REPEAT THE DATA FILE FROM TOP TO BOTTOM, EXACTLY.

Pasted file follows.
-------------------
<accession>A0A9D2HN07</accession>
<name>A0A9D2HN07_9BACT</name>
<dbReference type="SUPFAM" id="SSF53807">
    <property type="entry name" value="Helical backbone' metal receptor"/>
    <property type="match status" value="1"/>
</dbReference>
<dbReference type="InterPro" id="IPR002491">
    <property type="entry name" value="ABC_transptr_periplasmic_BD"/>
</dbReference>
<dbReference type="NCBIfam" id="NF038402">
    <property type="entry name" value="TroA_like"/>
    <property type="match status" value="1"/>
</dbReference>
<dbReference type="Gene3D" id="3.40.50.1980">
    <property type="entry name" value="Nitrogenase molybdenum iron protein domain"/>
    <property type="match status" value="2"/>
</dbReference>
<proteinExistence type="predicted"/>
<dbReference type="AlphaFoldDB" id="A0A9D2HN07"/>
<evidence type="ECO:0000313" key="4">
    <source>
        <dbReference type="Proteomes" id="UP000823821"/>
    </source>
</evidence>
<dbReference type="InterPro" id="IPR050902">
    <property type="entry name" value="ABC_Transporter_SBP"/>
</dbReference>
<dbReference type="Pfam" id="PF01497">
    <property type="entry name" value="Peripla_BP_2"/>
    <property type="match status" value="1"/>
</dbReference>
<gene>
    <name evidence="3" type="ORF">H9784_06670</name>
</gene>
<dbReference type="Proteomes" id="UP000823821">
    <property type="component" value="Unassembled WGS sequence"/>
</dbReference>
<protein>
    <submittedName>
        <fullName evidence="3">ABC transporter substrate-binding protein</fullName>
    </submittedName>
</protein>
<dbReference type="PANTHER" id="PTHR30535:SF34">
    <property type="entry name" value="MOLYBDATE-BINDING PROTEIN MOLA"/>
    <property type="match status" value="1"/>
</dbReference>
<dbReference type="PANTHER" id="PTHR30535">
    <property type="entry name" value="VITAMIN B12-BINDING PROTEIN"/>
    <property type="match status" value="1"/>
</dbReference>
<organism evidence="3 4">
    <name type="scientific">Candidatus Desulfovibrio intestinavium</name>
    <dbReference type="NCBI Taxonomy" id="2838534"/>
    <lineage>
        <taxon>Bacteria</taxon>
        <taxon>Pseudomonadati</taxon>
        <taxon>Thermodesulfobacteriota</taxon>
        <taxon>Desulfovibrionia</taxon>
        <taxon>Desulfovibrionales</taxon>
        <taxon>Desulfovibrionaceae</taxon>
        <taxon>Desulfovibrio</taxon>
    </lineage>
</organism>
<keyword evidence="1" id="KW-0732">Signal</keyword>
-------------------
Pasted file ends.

<accession>A0A9D2HN07</accession>
<name>A0A9D2HN07_9BACT</name>
<dbReference type="SUPFAM" id="SSF53807">
    <property type="entry name" value="Helical backbone' metal receptor"/>
    <property type="match status" value="1"/>
</dbReference>
<dbReference type="InterPro" id="IPR002491">
    <property type="entry name" value="ABC_transptr_periplasmic_BD"/>
</dbReference>
<dbReference type="NCBIfam" id="NF038402">
    <property type="entry name" value="TroA_like"/>
    <property type="match status" value="1"/>
</dbReference>
<dbReference type="Gene3D" id="3.40.50.1980">
    <property type="entry name" value="Nitrogenase molybdenum iron protein domain"/>
    <property type="match status" value="2"/>
</dbReference>
<proteinExistence type="predicted"/>
<dbReference type="AlphaFoldDB" id="A0A9D2HN07"/>
<evidence type="ECO:0000313" key="4">
    <source>
        <dbReference type="Proteomes" id="UP000823821"/>
    </source>
</evidence>
<dbReference type="InterPro" id="IPR050902">
    <property type="entry name" value="ABC_Transporter_SBP"/>
</dbReference>
<dbReference type="Pfam" id="PF01497">
    <property type="entry name" value="Peripla_BP_2"/>
    <property type="match status" value="1"/>
</dbReference>
<gene>
    <name evidence="3" type="ORF">H9784_06670</name>
</gene>
<dbReference type="Proteomes" id="UP000823821">
    <property type="component" value="Unassembled WGS sequence"/>
</dbReference>
<protein>
    <submittedName>
        <fullName evidence="3">ABC transporter substrate-binding protein</fullName>
    </submittedName>
</protein>
<dbReference type="PANTHER" id="PTHR30535:SF34">
    <property type="entry name" value="MOLYBDATE-BINDING PROTEIN MOLA"/>
    <property type="match status" value="1"/>
</dbReference>
<dbReference type="PANTHER" id="PTHR30535">
    <property type="entry name" value="VITAMIN B12-BINDING PROTEIN"/>
    <property type="match status" value="1"/>
</dbReference>
<organism evidence="3 4">
    <name type="scientific">Candidatus Desulfovibrio intestinavium</name>
    <dbReference type="NCBI Taxonomy" id="2838534"/>
    <lineage>
        <taxon>Bacteria</taxon>
        <taxon>Pseudomonadati</taxon>
        <taxon>Thermodesulfobacteriota</taxon>
        <taxon>Desulfovibrionia</taxon>
        <taxon>Desulfovibrionales</taxon>
        <taxon>Desulfovibrionaceae</taxon>
        <taxon>Desulfovibrio</taxon>
    </lineage>
</organism>
<keyword evidence="1" id="KW-0732">Signal</keyword>